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Marshall Jozef Pilsudski

Marshal Josef Pilsudski, 1867-1935, is seen my many Poles as the greatest Polish statesman. After his return from exile in Siberia, where he had been sent for his involvement in a plot to kill the Russian Czar, Joseph Pilsudski became part of the struggle for Polish independence. This involvement involved organizing various anti-Russian militant groups, and commanding the Polish Legions between 1914 and 1917 under Austrian sponsorship. When the Central Powers demanded far more Polish troops Pilsudski refused to give his support and was imprisoned. On his release in 1917 he assumed command of the Polish armies, and proclaimed an independent Polish republic, which he headed. At the end of the First World War, under allied pressure, Pilsudski the position of Premier was given to the more conservative Ignace Jan Paderewski, a well-known pianist and composer. Pilsudski continued as chief of state. Pilsudski used force to expand the eastern frontier of Poland, which resulted in the inclusion of several million Ukrainians and White Russians into Poland. After a brief period of retirement he returned to overthrow the elected government by a coup in 1926, and as war minister exercised a virtual dictatorship until his death. Pilsudski ruled Poland as a military dictator with some of the features of fascist regimes in Germany and Italy. He was succeeded by another military man, Edward Rydz-Smigly, whom Pilsudski had chosen as his successor prior to his death.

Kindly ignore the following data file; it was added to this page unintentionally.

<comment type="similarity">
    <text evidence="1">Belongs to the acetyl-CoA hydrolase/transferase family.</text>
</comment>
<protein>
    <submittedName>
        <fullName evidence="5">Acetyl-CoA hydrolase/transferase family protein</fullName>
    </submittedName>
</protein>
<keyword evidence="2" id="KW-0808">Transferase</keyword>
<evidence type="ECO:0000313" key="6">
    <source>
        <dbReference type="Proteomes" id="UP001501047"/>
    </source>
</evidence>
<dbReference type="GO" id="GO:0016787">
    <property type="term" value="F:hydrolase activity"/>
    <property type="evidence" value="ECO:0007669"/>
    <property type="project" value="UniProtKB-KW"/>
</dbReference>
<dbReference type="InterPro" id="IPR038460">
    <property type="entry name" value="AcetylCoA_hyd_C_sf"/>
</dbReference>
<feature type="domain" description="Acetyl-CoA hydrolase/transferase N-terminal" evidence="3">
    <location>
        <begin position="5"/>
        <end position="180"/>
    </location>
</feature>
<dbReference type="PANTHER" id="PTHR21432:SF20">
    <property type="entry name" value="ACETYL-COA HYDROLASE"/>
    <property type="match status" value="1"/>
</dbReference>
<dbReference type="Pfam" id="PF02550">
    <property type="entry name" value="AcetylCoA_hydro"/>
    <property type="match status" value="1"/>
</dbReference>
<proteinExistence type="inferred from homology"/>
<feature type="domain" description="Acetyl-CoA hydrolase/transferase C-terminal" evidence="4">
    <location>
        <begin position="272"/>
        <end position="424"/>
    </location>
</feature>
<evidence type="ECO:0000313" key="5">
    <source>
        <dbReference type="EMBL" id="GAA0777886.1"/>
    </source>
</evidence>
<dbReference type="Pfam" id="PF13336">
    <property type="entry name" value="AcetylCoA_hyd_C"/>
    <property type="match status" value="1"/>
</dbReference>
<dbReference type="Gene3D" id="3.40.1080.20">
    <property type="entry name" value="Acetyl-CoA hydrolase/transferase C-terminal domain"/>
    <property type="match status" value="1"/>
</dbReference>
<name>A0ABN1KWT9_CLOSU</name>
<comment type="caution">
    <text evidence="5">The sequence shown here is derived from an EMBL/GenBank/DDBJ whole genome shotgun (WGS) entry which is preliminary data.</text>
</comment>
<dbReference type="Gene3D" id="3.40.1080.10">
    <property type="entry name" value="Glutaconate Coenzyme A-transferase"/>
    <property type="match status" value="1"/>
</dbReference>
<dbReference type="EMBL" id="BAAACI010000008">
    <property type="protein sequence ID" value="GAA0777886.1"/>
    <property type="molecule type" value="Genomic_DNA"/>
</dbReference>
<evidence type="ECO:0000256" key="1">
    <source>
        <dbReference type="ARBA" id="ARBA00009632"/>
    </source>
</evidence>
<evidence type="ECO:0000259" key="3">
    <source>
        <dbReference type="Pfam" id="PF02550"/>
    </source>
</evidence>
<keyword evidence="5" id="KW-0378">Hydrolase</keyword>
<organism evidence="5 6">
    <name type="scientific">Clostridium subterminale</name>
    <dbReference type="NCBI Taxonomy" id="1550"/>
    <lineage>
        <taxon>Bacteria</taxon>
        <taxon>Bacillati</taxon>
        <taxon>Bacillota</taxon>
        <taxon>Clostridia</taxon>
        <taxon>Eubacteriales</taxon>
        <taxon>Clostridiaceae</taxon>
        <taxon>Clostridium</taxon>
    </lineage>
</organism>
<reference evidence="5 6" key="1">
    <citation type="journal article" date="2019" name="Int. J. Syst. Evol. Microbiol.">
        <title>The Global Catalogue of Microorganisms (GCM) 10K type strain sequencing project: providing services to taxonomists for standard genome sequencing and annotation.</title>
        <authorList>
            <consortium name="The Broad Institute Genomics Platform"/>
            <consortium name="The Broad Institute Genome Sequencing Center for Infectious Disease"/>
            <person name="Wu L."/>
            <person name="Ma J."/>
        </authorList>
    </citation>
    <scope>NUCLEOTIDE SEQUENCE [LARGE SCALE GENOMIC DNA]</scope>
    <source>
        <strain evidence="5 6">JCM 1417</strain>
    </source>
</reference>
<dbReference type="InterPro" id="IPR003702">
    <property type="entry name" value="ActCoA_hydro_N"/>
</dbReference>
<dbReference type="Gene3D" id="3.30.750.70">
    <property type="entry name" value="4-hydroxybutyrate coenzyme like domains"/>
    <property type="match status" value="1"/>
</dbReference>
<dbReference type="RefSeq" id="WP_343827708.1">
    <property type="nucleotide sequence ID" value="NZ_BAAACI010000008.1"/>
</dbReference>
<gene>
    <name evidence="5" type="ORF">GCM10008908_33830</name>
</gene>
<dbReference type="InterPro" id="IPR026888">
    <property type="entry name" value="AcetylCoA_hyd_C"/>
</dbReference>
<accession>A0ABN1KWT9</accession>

Joseph Pilsudski

A photograph of one of the many statues of Josef Pilsudski, which have sprung up around Poland since 1990. This one is in the city of Szczecin in north west Poland.

 


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